• In the Pathfinder Adventure Path Second Darkness, the Elven noble Allevrah Azrinae hunted the Drow with such passion and hatred that she eventually turned into one (Pathfinder Elves do that).
  • Sentinels of the Multiverse villain Deadline's main motivation for attemtping to plunge the Earth into the dark ages via planet wide catastrophe is to save it from a cosmic event approaching the planet. He acknowledges that this is not an entirely heroic path.
    Deadline: The suffering I bring to your world is a mere fraction of what I seek to prevent.
    • Iron Legacy is also one. After Young Legacy dies in the Alternate Timeline, Legacy falls from grace and becomes one of the game's most powerful villains.
  • Warhammer 40,000:
    • The Imperium of Man itself can be this. It's a theocratic dystopia that goes against the secular, rationalist utopia that their Emperor envisioned (The Emperor's Imperial Truth that promotes science and reason is now condemned as heresy, in his name). Their Inquisition is apparently a power-hungry madhouse that is able to order the deaths of millions with a simple "just to be sure that there's no Chaos on the planet". Their armies are known for spreading death and destruction even to those they're helping, and will even fight amongst themselves if the situation calls for it. As a quote goes, "We used to pray for the Emperor to send us his angels. Now, we pray that he never does again."
    • Inquisitors must be sure that Exterminatus is the best and/or only option, as being baited by the Ruinous Powers into destroying your own worlds is, in fact, seen as just as bad as the world falling to Chaos. Indeed, there's at least one canon example of a Chaos worshipper arranging for an Exterminatus on purpose so that he could dedicate the death of the planet and everything on it to the Dark Gods, an act for which he was elevated to Daemonhood.
    • Any Inquisitor will eventually become this. There are two main sects of Inquisitors, the Puritans and Radicals. Puritans believe that they must only destroy Daemons, never consort with them or use their wares (even a bolter touched by a daemon is considered tainted and must be destroyed). Radicals believe that they are allowed to use daemons against other daemons, so long as the purpose is pure. These two sects often have clashes and many of the Ordos are divided between these sects. However, all Inquisitors start as Puritans, while almost all Inquisitors die Radicals. This is because the Wide-Eyed Idealist (and that's saying something, given the setting and how they are willing to behave) that goes into the organization slowly sees the futility of fighting alone, and slowly rationalizes using daemons and daemonic weaponry against them. Most Inquisitors are likewise more likely killed by their own peers than the daemons of the warp, usually by trial and execution at having found to harbor daemonic artifacts.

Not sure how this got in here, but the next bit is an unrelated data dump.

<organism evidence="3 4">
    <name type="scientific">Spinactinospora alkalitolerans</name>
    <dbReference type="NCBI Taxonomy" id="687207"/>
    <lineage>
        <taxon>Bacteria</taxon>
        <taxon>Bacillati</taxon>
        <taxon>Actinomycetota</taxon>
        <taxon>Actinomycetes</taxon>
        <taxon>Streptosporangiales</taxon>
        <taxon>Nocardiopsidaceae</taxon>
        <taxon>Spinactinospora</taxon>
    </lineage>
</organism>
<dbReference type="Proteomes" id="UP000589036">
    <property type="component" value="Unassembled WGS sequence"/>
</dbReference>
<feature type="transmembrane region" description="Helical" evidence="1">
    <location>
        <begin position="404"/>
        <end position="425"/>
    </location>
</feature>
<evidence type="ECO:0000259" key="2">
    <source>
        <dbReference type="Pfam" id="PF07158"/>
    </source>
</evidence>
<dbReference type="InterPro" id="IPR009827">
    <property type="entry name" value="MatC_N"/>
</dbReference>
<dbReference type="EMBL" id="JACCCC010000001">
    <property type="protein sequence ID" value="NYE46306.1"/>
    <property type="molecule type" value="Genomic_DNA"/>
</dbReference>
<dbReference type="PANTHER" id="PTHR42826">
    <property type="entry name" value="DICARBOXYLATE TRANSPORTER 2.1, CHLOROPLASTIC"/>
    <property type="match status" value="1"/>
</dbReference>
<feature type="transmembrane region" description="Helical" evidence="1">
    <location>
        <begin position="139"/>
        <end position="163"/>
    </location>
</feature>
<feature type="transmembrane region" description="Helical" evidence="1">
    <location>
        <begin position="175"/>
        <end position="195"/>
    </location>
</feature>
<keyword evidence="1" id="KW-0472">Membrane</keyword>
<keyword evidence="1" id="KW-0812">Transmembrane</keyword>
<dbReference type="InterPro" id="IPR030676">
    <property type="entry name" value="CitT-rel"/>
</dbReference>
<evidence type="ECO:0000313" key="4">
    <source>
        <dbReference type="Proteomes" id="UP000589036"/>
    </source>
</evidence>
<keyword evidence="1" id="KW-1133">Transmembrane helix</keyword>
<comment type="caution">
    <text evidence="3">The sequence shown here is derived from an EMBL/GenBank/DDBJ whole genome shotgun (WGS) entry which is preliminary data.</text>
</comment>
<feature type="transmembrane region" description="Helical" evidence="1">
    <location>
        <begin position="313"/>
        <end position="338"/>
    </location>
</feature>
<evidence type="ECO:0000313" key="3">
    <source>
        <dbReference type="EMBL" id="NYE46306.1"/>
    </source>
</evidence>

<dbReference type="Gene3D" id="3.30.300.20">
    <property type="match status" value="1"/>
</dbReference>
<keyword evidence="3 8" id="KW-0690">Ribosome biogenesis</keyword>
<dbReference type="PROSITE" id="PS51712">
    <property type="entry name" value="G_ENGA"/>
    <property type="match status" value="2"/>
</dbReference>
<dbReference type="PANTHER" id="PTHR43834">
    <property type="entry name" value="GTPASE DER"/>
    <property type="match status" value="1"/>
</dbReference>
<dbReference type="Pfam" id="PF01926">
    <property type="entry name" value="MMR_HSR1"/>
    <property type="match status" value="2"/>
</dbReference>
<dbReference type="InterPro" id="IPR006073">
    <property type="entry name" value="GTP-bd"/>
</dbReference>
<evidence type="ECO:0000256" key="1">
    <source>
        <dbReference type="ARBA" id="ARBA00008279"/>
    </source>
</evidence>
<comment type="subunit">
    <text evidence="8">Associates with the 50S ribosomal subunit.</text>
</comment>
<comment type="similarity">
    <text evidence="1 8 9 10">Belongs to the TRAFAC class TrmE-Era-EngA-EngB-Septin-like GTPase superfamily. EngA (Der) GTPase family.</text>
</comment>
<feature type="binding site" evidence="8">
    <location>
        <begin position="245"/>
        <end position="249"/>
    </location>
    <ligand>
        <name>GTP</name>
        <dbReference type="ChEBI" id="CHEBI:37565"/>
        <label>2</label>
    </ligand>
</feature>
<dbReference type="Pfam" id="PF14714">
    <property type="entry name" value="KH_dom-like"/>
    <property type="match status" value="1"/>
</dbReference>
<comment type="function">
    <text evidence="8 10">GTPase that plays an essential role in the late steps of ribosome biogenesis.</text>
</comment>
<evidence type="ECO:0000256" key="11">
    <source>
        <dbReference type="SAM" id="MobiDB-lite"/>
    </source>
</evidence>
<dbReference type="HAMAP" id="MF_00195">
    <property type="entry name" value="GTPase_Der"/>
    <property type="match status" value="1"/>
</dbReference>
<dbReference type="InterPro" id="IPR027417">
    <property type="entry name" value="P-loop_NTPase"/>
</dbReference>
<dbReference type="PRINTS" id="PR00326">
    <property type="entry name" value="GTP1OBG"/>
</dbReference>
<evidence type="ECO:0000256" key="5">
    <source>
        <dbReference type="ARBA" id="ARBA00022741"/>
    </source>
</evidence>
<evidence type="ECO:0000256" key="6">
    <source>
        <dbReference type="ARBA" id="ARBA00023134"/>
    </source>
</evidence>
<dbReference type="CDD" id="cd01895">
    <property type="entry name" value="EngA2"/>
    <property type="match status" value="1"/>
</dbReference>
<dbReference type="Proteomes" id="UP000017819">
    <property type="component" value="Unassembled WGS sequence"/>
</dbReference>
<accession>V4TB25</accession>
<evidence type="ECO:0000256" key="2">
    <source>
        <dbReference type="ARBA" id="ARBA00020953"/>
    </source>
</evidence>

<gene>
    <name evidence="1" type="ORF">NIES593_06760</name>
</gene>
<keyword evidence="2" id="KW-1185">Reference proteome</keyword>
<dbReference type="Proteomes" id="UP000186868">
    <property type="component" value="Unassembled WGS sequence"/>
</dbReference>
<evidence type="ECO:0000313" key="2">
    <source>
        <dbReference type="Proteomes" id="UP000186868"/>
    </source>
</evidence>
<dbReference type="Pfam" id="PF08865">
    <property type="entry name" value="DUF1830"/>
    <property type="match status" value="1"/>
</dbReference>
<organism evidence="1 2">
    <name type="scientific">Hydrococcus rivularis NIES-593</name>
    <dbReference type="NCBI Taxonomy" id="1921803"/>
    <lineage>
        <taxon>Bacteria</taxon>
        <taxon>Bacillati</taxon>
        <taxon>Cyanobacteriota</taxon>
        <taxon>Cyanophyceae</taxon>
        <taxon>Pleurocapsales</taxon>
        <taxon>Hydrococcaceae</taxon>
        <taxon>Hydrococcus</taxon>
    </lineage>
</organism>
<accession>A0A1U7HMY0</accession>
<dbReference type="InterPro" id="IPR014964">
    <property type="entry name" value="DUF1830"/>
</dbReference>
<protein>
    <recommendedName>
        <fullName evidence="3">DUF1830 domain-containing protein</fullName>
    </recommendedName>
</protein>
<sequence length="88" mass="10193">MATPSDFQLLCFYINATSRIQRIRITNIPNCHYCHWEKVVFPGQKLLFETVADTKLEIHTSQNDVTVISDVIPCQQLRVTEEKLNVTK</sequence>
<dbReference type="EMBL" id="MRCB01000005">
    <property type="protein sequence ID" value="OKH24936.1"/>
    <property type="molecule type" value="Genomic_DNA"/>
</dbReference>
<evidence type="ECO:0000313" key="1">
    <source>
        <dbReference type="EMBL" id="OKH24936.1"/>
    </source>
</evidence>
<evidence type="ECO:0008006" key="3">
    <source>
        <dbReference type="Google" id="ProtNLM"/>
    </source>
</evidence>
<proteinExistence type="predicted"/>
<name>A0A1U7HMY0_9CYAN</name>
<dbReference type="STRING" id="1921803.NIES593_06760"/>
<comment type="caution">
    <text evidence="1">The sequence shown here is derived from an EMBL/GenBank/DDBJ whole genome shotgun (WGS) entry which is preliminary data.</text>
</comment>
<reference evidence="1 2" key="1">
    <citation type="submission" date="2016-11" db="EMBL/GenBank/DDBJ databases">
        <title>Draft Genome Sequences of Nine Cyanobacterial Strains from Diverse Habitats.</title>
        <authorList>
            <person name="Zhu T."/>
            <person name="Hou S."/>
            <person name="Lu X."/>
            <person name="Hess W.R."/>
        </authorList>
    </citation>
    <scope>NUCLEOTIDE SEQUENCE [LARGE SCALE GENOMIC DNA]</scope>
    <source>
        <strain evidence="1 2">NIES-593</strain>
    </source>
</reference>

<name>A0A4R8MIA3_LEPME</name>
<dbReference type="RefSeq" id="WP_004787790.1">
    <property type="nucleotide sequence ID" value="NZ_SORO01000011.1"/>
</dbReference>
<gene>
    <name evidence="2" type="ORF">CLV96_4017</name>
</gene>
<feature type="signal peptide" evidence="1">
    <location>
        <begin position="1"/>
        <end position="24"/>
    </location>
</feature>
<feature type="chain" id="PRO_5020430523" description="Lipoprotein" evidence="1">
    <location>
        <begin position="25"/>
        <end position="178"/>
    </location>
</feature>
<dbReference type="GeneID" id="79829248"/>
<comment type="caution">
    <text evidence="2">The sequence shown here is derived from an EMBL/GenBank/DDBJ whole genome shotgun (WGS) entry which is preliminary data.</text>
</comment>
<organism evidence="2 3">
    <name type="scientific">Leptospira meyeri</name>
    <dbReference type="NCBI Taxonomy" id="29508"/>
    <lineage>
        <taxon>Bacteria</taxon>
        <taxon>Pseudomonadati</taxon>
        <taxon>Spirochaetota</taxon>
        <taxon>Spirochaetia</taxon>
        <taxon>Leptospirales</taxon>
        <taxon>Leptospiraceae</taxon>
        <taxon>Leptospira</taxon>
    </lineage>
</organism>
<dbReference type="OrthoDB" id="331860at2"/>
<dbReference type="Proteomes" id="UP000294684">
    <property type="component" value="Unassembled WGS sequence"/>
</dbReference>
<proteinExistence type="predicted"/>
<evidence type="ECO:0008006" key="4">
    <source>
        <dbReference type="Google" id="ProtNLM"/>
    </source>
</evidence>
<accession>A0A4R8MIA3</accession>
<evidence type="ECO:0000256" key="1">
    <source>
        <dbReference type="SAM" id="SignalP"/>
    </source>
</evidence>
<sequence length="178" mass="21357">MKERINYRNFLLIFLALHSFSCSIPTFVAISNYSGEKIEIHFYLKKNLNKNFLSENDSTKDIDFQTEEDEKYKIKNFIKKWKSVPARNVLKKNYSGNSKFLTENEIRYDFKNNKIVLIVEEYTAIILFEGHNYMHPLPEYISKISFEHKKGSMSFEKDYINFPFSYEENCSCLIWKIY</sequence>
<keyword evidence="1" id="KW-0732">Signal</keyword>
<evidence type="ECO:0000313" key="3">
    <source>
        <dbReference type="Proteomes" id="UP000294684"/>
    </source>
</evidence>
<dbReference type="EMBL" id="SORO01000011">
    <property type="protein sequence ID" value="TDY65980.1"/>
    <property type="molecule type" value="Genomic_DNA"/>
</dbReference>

• The Night Haunter's backstory is made of this trope. Since he's the grimdark version of Batman, what can you expect?
    • Also: Radical Inquisitors, Commander Farsight some of the time... 40K is the only game where even the monsters can succumb to this trope. When you gaze into the warp, the warp also gazes back into you...and laughs. "There is no peace amongst the stars, only an eternity of carnage and slaughter, and the laughter of thirsting gods."
  • Likewise, Warhammer is a case study in what happens when the Holy Roman Empire circa 1555 is dropped into a world full of fantasy monsters. With daemon-worshipping vikings to the north, unholy undead in the east, hyper-violent greenskins to the south, insane goat-headed savages to the southwest, evil ratmen literally under their feet and insidious traitors and cultists sowing discord within, the Empire represents a flickering light of human civilization fighting every day to beat back the dark forces that constantly circle, waiting to snuff it out.